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■ Sixth Year « • Chicago and Philadelphia « « Tebruary is, 1902 • « no. s

What M\ist A Man Do To Be Strong?


As a boy I was brought up largely on beer, ale and meats. I was told that these were strong foods. I soon found out that my teachers were in error and that they were off the straight and narrow path. But what was the best food for man was a puzzle that took me many years to find out. For a long time I had made up my mind that raw food was normal, but it was not until by a lucky chance I came across the Doctors Densmore's magazine (which ceased publication in 1894). Almost at once I was a convert to the idea that fruits and nuts are the natural food of man. It was a year ago that I heard a gentleman, who, for a long time, held the American record for fast swimming (71 seconds for 100 yards, straight-away course in open water), say that he was getting old and would quit swimming races. Upon asking him how old he was, and finding from his reply that he was thirty-four, just my own age, I thought for an experiment I would just commence. Now, of all forms of physical exertion there is none so trying as a fast swimming race, whether the distance is only 100 yards or 220, 440, or even two miles or more, for one can put as much force in a 100-yard race as he can in a two-mile race. I have seen athletes who were strong in other lines of sport enter a 100-yard swimming race and cut most ridiculous

figures at the finish. By this I refer to their lack of wind and staying power, and not to their inability to master the "Trudgeon" stroke. And what does all this indicate? That it takes an unusual or a remarkable man to swim fast? No; but that to enter into such violent exercise, he must be rightly trained. Not the kind of training that would do for a 100-yard sprint or a football match or a hurdle race, for what is a football match compared with a game of water polo as a test of an athlete's endurance? It is this, wherein the extreme limit of man's physical endurance is tried that we discover the value of proper training. "Must I quit tobacco and tea?" "Shall I eat meat?" "Shall I eat one or five meals per day?" These questions come forward and must be answered positively one way or the other. Let us examine the meat question. Is meat good food to train upon? I say most decidedly, no. Professor P. von Boeckmann to the contrary, notwithstanding.* His contention that meat-eating animals and birds are stronger than those which live on the vegetable kingdom is absurd. Lions, tigers, hawks, owls, cats, etc., are armed with superior weapons, and muscularly are much weaker than the buffalo of Africa, not to mention the rhinoceros and the elephant; for endurance. . * Health, December number.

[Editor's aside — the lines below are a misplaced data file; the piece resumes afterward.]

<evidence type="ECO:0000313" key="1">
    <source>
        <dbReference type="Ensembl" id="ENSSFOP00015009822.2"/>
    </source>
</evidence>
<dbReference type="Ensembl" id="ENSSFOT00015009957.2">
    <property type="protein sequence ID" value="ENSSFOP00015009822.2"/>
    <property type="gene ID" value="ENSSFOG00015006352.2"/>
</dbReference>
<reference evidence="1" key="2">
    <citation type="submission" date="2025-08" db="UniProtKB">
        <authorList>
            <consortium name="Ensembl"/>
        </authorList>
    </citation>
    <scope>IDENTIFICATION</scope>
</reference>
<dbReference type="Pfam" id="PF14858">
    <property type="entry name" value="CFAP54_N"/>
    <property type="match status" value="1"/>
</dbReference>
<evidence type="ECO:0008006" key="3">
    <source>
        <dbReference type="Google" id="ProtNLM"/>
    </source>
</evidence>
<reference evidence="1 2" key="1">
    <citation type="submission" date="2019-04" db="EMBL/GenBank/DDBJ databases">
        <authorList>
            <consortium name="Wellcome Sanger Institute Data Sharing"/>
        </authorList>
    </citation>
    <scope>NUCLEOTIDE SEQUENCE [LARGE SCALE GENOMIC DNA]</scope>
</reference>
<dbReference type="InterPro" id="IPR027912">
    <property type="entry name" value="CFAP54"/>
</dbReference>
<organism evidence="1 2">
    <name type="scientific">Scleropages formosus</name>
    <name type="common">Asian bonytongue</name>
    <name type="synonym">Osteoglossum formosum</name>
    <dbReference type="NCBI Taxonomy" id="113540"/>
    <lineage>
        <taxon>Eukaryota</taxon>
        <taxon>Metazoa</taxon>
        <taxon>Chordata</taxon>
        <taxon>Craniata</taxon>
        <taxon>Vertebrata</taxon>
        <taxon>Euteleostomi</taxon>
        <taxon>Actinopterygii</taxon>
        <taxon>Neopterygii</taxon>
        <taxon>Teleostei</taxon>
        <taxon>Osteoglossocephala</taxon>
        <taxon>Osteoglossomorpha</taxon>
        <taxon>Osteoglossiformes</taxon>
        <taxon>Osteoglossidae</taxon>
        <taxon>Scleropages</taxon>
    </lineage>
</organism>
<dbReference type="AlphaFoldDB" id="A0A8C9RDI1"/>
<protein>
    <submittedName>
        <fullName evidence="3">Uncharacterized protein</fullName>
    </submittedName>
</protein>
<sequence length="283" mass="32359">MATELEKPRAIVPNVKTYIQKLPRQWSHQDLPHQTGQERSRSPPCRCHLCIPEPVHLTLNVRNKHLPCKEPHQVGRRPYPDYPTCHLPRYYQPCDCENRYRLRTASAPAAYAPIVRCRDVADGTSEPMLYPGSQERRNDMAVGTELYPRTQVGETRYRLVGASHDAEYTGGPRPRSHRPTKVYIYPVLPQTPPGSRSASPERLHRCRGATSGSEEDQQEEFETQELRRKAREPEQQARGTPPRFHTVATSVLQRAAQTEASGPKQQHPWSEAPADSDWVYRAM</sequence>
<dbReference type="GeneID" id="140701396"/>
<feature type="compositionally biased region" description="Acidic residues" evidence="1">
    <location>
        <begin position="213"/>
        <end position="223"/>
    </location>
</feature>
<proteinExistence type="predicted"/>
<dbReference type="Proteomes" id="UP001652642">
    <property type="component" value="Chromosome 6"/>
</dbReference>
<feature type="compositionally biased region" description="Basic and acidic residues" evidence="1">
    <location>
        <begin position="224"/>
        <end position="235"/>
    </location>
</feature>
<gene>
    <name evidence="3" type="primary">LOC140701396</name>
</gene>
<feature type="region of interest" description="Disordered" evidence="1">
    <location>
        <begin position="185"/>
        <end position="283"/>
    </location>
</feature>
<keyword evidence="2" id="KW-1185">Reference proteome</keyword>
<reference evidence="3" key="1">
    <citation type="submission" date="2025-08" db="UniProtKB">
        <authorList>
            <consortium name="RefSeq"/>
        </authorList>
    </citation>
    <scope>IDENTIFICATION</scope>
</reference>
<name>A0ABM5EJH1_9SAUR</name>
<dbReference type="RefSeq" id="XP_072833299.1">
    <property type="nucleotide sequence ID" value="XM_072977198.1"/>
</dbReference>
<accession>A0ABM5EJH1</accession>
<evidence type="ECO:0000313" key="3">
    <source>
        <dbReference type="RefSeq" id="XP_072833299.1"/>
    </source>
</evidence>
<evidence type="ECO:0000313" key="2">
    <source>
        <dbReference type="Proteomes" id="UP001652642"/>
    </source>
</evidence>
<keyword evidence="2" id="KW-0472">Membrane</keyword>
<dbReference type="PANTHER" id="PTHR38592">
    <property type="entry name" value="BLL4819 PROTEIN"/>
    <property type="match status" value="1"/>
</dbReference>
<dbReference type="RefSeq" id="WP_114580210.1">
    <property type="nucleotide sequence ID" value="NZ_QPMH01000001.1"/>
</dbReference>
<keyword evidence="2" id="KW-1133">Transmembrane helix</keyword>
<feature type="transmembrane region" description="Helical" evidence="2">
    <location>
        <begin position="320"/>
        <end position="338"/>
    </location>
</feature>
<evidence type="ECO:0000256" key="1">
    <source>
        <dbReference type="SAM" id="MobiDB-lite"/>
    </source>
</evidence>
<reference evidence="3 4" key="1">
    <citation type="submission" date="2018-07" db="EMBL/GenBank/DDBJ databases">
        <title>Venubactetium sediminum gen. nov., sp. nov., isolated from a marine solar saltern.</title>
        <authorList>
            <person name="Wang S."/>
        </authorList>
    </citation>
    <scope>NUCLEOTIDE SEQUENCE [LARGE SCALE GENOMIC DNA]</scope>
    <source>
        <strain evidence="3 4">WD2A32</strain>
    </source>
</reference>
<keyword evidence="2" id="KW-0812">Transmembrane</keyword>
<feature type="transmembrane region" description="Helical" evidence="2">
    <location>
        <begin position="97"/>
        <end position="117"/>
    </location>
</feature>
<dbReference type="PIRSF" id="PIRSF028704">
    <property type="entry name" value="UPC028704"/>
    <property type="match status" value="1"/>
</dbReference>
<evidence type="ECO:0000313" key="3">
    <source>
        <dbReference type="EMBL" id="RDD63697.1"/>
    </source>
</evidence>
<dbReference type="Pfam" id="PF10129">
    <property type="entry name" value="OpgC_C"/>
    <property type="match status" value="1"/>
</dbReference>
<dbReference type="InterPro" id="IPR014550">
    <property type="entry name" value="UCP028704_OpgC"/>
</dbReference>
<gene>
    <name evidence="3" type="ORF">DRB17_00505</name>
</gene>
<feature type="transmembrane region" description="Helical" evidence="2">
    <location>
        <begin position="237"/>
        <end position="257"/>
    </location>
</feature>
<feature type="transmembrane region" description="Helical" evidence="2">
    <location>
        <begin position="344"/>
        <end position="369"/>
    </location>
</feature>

the jack rabbit or hare is superior to the eat, and the little red squirrel is a much stronger animal than the weasel. But this even is no argument to base a fact upon. The intestines of man are too complex and long to digest meat and therefore early decomposition sets up before final expulsion from the rectum, and thus we find meat eaters require much more sleep than fruit and nut eaters. They have that dopey feeling and lack the alertness of the individual who lives solely on fruits and nuts. A dog was made for meat eating, and he who feeds his dog on a vegetable diet will make it sick.